had known that could happen.
Choi JY. J Amer Coll Surg. 2015; 221(3):652-660.
Carlisle JB. Pre-operative co-morbidity and postoperative survival in the elderly: beyond one lunar orbit. Anaesthesia 2014, 69 (Suppl. 1), 17–2
After hip fracture repair, use of one frailty index
showed correlation with discharge home
• 80% of those scoring as “low” frailty went home.
• Only 6% of those who scored as “high” frailty went
home.
Hubbard RE, Story DA. Patient frailty: the elephant in the operating room. Anaesthesia 2014; 69(S1): 26-34.
Frailty as a peri-operative risk predictor
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If you are asked to “clear” a patient for surgery, please test for frailty and
discuss its implications with patients.
IF patients fail frailty testing, please recommend consideration of a delay of
ELECTIVE surgery
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Emphasize, “you won’t ever go home post-op if we don’t fix this pre-op”…
Consult case management to help arrange for pre-operative fitness augmentation – try
the nine interventions!
Alert the surgical and anesthesia teams to avoid post-op medication that might induce
falls and increased dementia – a pain consult would be good, pre-op
Alert the team to insure that the post-discharge environment is safe – patient should be
seen by case management pre-op to discuss this with patient and family
Multidisciplinary teams, including RNs and MDs trained in Geriatrics, improve the
outcomes if involved prior and following surgery performed in elderly patients.
Choi JY. J Amer Coll Surg. 2015; 221(3):652-660.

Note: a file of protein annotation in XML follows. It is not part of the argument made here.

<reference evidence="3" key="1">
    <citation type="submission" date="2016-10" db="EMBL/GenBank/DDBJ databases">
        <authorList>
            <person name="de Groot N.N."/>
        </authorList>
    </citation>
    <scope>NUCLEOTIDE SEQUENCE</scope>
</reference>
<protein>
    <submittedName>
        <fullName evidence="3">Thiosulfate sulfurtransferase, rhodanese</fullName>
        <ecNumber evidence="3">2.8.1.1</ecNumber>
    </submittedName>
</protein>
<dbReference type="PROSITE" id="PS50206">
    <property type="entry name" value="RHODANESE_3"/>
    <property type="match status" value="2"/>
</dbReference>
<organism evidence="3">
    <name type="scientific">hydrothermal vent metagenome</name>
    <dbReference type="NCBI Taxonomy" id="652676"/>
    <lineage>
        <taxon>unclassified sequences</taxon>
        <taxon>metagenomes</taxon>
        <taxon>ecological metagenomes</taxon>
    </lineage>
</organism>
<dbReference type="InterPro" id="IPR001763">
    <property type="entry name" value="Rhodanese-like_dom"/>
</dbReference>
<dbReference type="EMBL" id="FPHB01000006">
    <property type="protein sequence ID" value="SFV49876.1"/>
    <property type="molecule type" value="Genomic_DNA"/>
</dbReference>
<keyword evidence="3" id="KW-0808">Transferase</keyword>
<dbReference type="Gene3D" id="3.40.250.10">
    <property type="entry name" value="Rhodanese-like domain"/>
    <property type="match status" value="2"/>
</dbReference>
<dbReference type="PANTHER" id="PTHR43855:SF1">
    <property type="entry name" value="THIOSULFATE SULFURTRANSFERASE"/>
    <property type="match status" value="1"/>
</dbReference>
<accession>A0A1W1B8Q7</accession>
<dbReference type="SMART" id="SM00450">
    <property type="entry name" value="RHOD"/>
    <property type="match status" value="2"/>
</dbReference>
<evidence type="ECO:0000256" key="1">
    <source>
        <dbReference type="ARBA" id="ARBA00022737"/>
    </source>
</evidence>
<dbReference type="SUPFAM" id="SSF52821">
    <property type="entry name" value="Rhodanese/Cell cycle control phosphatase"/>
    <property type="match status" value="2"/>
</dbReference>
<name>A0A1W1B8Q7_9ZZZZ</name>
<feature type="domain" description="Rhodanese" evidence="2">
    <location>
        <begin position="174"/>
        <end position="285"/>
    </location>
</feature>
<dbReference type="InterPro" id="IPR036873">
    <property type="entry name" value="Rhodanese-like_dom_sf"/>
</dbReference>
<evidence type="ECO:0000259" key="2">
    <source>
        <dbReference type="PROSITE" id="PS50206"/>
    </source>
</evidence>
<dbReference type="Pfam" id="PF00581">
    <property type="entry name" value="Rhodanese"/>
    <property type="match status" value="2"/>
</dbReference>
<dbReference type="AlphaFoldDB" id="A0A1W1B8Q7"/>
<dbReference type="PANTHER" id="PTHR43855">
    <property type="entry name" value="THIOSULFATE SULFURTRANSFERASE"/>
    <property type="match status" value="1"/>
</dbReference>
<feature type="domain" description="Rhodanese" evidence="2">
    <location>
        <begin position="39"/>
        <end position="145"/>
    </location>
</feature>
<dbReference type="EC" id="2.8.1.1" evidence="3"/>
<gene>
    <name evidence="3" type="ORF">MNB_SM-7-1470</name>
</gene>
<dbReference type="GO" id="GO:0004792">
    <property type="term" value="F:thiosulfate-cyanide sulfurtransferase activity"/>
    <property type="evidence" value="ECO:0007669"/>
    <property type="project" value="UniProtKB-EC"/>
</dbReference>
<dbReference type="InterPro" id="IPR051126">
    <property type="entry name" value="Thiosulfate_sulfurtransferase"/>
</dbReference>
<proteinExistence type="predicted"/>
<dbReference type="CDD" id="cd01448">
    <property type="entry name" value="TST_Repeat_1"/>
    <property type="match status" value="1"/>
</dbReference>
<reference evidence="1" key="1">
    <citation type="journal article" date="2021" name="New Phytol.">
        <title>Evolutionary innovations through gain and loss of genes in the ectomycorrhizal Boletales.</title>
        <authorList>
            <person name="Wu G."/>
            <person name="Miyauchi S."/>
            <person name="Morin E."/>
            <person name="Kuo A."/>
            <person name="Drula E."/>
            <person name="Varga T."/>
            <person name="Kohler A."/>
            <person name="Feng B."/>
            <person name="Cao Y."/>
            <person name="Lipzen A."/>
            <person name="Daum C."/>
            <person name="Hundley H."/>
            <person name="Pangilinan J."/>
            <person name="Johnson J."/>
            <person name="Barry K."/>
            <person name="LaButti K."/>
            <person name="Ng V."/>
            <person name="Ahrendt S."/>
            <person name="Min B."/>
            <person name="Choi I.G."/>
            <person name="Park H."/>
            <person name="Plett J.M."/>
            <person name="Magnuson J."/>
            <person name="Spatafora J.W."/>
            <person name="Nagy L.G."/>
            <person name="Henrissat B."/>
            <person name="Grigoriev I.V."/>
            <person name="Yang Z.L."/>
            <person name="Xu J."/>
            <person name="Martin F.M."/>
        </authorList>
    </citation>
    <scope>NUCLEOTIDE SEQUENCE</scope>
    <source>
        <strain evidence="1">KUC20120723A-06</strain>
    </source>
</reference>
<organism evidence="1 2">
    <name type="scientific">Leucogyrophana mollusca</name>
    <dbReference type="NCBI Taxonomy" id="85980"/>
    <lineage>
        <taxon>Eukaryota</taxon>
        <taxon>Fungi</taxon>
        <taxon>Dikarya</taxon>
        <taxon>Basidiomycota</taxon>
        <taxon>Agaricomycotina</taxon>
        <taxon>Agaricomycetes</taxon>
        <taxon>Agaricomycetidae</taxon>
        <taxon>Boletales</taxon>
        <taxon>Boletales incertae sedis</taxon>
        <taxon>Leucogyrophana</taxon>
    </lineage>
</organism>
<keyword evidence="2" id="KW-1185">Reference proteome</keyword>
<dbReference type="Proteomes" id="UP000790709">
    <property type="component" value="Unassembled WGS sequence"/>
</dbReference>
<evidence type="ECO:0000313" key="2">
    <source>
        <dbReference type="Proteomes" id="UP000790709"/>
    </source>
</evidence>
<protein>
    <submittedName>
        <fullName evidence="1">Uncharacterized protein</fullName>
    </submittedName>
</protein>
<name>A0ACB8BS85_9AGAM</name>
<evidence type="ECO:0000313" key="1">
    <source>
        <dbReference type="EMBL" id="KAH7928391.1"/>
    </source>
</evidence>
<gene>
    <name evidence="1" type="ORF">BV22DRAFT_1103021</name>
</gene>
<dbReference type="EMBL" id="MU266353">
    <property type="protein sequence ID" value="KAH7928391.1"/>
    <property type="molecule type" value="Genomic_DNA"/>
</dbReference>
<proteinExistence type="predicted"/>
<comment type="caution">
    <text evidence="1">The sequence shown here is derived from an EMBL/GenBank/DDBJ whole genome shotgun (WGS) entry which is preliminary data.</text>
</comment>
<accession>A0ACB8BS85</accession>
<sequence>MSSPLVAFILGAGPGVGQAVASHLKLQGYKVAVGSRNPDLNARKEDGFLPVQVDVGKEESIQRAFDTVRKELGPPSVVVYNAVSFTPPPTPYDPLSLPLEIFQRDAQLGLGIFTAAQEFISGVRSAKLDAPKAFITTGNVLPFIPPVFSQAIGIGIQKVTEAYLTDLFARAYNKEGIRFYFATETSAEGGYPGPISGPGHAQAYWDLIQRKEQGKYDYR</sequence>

Pre-op Intervention: does it work?
• Pre-op geriatrician consultation is effective to reduce delirium and avoid
recurrent admission.
• Nutritional supplementation improves outcomes and reduces complications
• Pre-op rehabilitative programs to improve function are effective at
decreasing post-op complications & LOS, but re-admission not studied
• Exercise and muscle strengthening programs, particularly aimed at
intercostal musculature and reduction in sedentary behavior are useful.
• There is evidence that pre-op chemo was made more effective (tumor size
made significantly smaller) by concomitant exercise.
West MA et al. British Journal of Anaesthesia. 2015; 114 (2): 244–51.
O’Doherty AF et al. Brit J. Anaesth 2013; 110(5):679-89.
Carli F. Can Urol Assoc J. 2014; (8):11-12): E884-7.
Gillis C. Anesthesiology. 2014 Nov;121(5):937-47.
Delirium
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An acute, reversible medical syndrome with an incidence in hospitalized general medical
patient population ranging from 10% to 24%
Incidence is higher in surgical patients (36–46%; up to 60% in postoperative patients).
Known risk factors include advanced age, greater severity of illness, pre-existing cognitive
abnormalities, the presence of metabolic abnormalities, and treatment with psychoactive
and anticholinergic drugs.
Delirium may be associated with medication, may be associated with pre-existing
dementia, or neither.
The typical patient is a white male with a lower extremity trauma, on opioids,
benzodiazepines, antihistamines, other sedatives, steroids, other psychotropic medications
and with a history of previous sleep disturbances or altered mentation.
Lin RY et al. Drugs Aging 2010; 27 (1): 51-61.
Preventing Delirium and Treating Dementia: Why?
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Delirium and dementia are increasing – for outpatients and for inpatients. Age is the most
significant risk factor for dementia. The prevalence of Alzheimer’s disease increases at a
predictable rate, about 5% per year after age 65 years. Half of patients are demented by age 95.
Dementia is associated with delirium in the hospital…